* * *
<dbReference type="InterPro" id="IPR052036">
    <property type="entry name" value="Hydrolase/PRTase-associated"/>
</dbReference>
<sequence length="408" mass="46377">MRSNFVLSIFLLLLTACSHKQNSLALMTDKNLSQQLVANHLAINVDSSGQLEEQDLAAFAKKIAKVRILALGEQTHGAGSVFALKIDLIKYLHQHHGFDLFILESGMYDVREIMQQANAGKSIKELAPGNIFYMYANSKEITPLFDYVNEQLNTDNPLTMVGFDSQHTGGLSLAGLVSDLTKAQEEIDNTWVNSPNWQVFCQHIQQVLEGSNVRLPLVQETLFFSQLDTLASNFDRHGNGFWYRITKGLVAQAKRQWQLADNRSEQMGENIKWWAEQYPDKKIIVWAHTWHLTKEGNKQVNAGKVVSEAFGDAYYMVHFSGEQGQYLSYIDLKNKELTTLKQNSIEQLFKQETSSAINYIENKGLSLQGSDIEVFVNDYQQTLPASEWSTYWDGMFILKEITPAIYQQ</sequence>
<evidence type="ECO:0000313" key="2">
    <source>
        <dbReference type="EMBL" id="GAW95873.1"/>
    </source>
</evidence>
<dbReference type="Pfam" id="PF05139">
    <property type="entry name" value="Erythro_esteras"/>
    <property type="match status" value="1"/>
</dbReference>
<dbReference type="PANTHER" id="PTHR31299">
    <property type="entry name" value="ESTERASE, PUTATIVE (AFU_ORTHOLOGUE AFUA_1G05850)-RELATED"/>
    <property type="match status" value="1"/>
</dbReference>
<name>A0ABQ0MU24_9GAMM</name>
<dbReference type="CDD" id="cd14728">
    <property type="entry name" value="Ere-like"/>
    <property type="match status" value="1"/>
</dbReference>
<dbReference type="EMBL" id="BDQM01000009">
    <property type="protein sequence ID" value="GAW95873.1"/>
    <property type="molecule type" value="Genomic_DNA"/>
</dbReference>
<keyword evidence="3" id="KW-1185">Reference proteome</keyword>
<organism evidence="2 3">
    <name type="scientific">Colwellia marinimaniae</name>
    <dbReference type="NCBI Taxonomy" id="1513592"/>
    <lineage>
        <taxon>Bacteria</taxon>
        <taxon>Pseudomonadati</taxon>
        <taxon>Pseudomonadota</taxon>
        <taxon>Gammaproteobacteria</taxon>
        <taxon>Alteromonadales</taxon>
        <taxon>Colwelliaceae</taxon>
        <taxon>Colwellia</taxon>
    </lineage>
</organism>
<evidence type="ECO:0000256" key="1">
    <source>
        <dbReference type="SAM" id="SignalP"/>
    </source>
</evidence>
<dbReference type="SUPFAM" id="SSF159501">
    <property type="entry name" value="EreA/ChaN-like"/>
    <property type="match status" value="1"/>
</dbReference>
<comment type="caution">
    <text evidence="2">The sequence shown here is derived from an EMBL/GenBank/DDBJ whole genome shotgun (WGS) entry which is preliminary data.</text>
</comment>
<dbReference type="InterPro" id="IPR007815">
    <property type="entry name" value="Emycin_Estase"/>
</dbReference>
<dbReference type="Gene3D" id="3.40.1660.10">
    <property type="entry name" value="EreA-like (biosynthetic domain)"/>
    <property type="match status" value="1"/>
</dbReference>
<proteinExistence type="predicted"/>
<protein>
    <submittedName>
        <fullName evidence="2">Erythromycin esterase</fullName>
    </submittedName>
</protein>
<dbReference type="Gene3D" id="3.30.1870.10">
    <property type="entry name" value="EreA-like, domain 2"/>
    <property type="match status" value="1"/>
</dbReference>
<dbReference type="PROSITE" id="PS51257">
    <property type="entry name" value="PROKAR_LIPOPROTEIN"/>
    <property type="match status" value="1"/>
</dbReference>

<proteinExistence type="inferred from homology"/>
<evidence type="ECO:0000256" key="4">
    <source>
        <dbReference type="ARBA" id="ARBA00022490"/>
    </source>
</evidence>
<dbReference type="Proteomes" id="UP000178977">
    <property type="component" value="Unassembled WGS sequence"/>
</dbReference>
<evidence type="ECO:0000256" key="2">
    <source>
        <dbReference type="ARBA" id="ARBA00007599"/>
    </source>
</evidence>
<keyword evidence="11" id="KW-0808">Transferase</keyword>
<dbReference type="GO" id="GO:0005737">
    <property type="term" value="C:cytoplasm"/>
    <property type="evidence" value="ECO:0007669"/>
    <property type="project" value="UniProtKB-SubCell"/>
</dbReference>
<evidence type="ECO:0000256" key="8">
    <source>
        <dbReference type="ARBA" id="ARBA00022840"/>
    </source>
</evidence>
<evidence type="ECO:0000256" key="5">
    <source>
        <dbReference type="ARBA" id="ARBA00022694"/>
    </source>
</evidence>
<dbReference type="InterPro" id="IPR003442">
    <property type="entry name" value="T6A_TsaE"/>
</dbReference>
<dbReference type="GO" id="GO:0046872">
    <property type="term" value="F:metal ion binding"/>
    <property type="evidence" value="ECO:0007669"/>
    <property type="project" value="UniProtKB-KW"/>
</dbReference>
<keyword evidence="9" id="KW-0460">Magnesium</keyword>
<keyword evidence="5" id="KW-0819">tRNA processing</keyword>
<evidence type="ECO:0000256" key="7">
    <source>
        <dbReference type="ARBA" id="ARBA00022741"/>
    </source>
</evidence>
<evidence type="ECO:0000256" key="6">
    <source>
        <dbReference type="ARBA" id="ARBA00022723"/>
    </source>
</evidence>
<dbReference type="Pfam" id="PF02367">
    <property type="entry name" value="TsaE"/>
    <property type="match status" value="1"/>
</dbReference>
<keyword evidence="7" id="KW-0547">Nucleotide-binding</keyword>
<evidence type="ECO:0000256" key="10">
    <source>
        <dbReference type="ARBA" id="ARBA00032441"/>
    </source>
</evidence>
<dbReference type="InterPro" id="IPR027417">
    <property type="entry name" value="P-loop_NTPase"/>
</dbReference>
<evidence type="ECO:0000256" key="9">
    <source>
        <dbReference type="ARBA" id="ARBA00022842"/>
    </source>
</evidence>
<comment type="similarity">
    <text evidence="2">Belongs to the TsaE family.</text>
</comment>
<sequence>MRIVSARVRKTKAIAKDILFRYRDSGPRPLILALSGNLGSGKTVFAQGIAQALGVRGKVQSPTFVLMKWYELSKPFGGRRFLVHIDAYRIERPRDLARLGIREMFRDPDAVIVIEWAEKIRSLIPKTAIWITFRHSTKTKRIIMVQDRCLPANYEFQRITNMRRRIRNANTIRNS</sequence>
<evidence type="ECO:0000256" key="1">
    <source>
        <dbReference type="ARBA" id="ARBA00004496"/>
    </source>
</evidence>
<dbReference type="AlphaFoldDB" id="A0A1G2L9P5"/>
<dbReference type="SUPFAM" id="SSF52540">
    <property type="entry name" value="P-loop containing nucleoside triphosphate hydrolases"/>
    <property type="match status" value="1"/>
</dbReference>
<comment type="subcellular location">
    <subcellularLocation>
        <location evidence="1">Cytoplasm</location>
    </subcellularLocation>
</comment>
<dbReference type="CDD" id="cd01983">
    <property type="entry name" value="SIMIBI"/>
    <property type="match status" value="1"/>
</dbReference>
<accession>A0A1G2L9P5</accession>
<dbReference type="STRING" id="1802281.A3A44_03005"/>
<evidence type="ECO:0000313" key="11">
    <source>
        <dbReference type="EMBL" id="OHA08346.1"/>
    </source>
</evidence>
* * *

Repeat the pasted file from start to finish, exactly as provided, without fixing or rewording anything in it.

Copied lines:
<dbReference type="InterPro" id="IPR052036">
    <property type="entry name" value="Hydrolase/PRTase-associated"/>
</dbReference>
<sequence length="408" mass="46377">MRSNFVLSIFLLLLTACSHKQNSLALMTDKNLSQQLVANHLAINVDSSGQLEEQDLAAFAKKIAKVRILALGEQTHGAGSVFALKIDLIKYLHQHHGFDLFILESGMYDVREIMQQANAGKSIKELAPGNIFYMYANSKEITPLFDYVNEQLNTDNPLTMVGFDSQHTGGLSLAGLVSDLTKAQEEIDNTWVNSPNWQVFCQHIQQVLEGSNVRLPLVQETLFFSQLDTLASNFDRHGNGFWYRITKGLVAQAKRQWQLADNRSEQMGENIKWWAEQYPDKKIIVWAHTWHLTKEGNKQVNAGKVVSEAFGDAYYMVHFSGEQGQYLSYIDLKNKELTTLKQNSIEQLFKQETSSAINYIENKGLSLQGSDIEVFVNDYQQTLPASEWSTYWDGMFILKEITPAIYQQ</sequence>
<evidence type="ECO:0000313" key="2">
    <source>
        <dbReference type="EMBL" id="GAW95873.1"/>
    </source>
</evidence>
<dbReference type="Pfam" id="PF05139">
    <property type="entry name" value="Erythro_esteras"/>
    <property type="match status" value="1"/>
</dbReference>
<dbReference type="PANTHER" id="PTHR31299">
    <property type="entry name" value="ESTERASE, PUTATIVE (AFU_ORTHOLOGUE AFUA_1G05850)-RELATED"/>
    <property type="match status" value="1"/>
</dbReference>
<name>A0ABQ0MU24_9GAMM</name>
<dbReference type="CDD" id="cd14728">
    <property type="entry name" value="Ere-like"/>
    <property type="match status" value="1"/>
</dbReference>
<dbReference type="EMBL" id="BDQM01000009">
    <property type="protein sequence ID" value="GAW95873.1"/>
    <property type="molecule type" value="Genomic_DNA"/>
</dbReference>
<keyword evidence="3" id="KW-1185">Reference proteome</keyword>
<organism evidence="2 3">
    <name type="scientific">Colwellia marinimaniae</name>
    <dbReference type="NCBI Taxonomy" id="1513592"/>
    <lineage>
        <taxon>Bacteria</taxon>
        <taxon>Pseudomonadati</taxon>
        <taxon>Pseudomonadota</taxon>
        <taxon>Gammaproteobacteria</taxon>
        <taxon>Alteromonadales</taxon>
        <taxon>Colwelliaceae</taxon>
        <taxon>Colwellia</taxon>
    </lineage>
</organism>
<evidence type="ECO:0000256" key="1">
    <source>
        <dbReference type="SAM" id="SignalP"/>
    </source>
</evidence>
<dbReference type="SUPFAM" id="SSF159501">
    <property type="entry name" value="EreA/ChaN-like"/>
    <property type="match status" value="1"/>
</dbReference>
<comment type="caution">
    <text evidence="2">The sequence shown here is derived from an EMBL/GenBank/DDBJ whole genome shotgun (WGS) entry which is preliminary data.</text>
</comment>
<dbReference type="InterPro" id="IPR007815">
    <property type="entry name" value="Emycin_Estase"/>
</dbReference>
<dbReference type="Gene3D" id="3.40.1660.10">
    <property type="entry name" value="EreA-like (biosynthetic domain)"/>
    <property type="match status" value="1"/>
</dbReference>
<proteinExistence type="predicted"/>
<protein>
    <submittedName>
        <fullName evidence="2">Erythromycin esterase</fullName>
    </submittedName>
</protein>
<dbReference type="Gene3D" id="3.30.1870.10">
    <property type="entry name" value="EreA-like, domain 2"/>
    <property type="match status" value="1"/>
</dbReference>
<dbReference type="PROSITE" id="PS51257">
    <property type="entry name" value="PROKAR_LIPOPROTEIN"/>
    <property type="match status" value="1"/>
</dbReference>

<proteinExistence type="inferred from homology"/>
<evidence type="ECO:0000256" key="4">
    <source>
        <dbReference type="ARBA" id="ARBA00022490"/>
    </source>
</evidence>
<dbReference type="Proteomes" id="UP000178977">
    <property type="component" value="Unassembled WGS sequence"/>
</dbReference>
<evidence type="ECO:0000256" key="2">
    <source>
        <dbReference type="ARBA" id="ARBA00007599"/>
    </source>
</evidence>
<keyword evidence="11" id="KW-0808">Transferase</keyword>
<dbReference type="GO" id="GO:0005737">
    <property type="term" value="C:cytoplasm"/>
    <property type="evidence" value="ECO:0007669"/>
    <property type="project" value="UniProtKB-SubCell"/>
</dbReference>
<evidence type="ECO:0000256" key="8">
    <source>
        <dbReference type="ARBA" id="ARBA00022840"/>
    </source>
</evidence>
<evidence type="ECO:0000256" key="5">
    <source>
        <dbReference type="ARBA" id="ARBA00022694"/>
    </source>
</evidence>
<dbReference type="InterPro" id="IPR003442">
    <property type="entry name" value="T6A_TsaE"/>
</dbReference>
<dbReference type="GO" id="GO:0046872">
    <property type="term" value="F:metal ion binding"/>
    <property type="evidence" value="ECO:0007669"/>
    <property type="project" value="UniProtKB-KW"/>
</dbReference>
<keyword evidence="9" id="KW-0460">Magnesium</keyword>
<keyword evidence="5" id="KW-0819">tRNA processing</keyword>
<evidence type="ECO:0000256" key="7">
    <source>
        <dbReference type="ARBA" id="ARBA00022741"/>
    </source>
</evidence>
<evidence type="ECO:0000256" key="6">
    <source>
        <dbReference type="ARBA" id="ARBA00022723"/>
    </source>
</evidence>
<dbReference type="Pfam" id="PF02367">
    <property type="entry name" value="TsaE"/>
    <property type="match status" value="1"/>
</dbReference>
<keyword evidence="7" id="KW-0547">Nucleotide-binding</keyword>
<evidence type="ECO:0000256" key="10">
    <source>
        <dbReference type="ARBA" id="ARBA00032441"/>
    </source>
</evidence>
<dbReference type="InterPro" id="IPR027417">
    <property type="entry name" value="P-loop_NTPase"/>
</dbReference>
<evidence type="ECO:0000256" key="9">
    <source>
        <dbReference type="ARBA" id="ARBA00022842"/>
    </source>
</evidence>
<comment type="similarity">
    <text evidence="2">Belongs to the TsaE family.</text>
</comment>
<sequence>MRIVSARVRKTKAIAKDILFRYRDSGPRPLILALSGNLGSGKTVFAQGIAQALGVRGKVQSPTFVLMKWYELSKPFGGRRFLVHIDAYRIERPRDLARLGIREMFRDPDAVIVIEWAEKIRSLIPKTAIWITFRHSTKTKRIIMVQDRCLPANYEFQRITNMRRRIRNANTIRNS</sequence>
<evidence type="ECO:0000256" key="1">
    <source>
        <dbReference type="ARBA" id="ARBA00004496"/>
    </source>
</evidence>
<dbReference type="AlphaFoldDB" id="A0A1G2L9P5"/>
<dbReference type="SUPFAM" id="SSF52540">
    <property type="entry name" value="P-loop containing nucleoside triphosphate hydrolases"/>
    <property type="match status" value="1"/>
</dbReference>
<comment type="subcellular location">
    <subcellularLocation>
        <location evidence="1">Cytoplasm</location>
    </subcellularLocation>
</comment>
<dbReference type="CDD" id="cd01983">
    <property type="entry name" value="SIMIBI"/>
    <property type="match status" value="1"/>
</dbReference>
<accession>A0A1G2L9P5</accession>
<dbReference type="STRING" id="1802281.A3A44_03005"/>
<evidence type="ECO:0000313" key="11">
    <source>
        <dbReference type="EMBL" id="OHA08346.1"/>
    </source>
</evidence>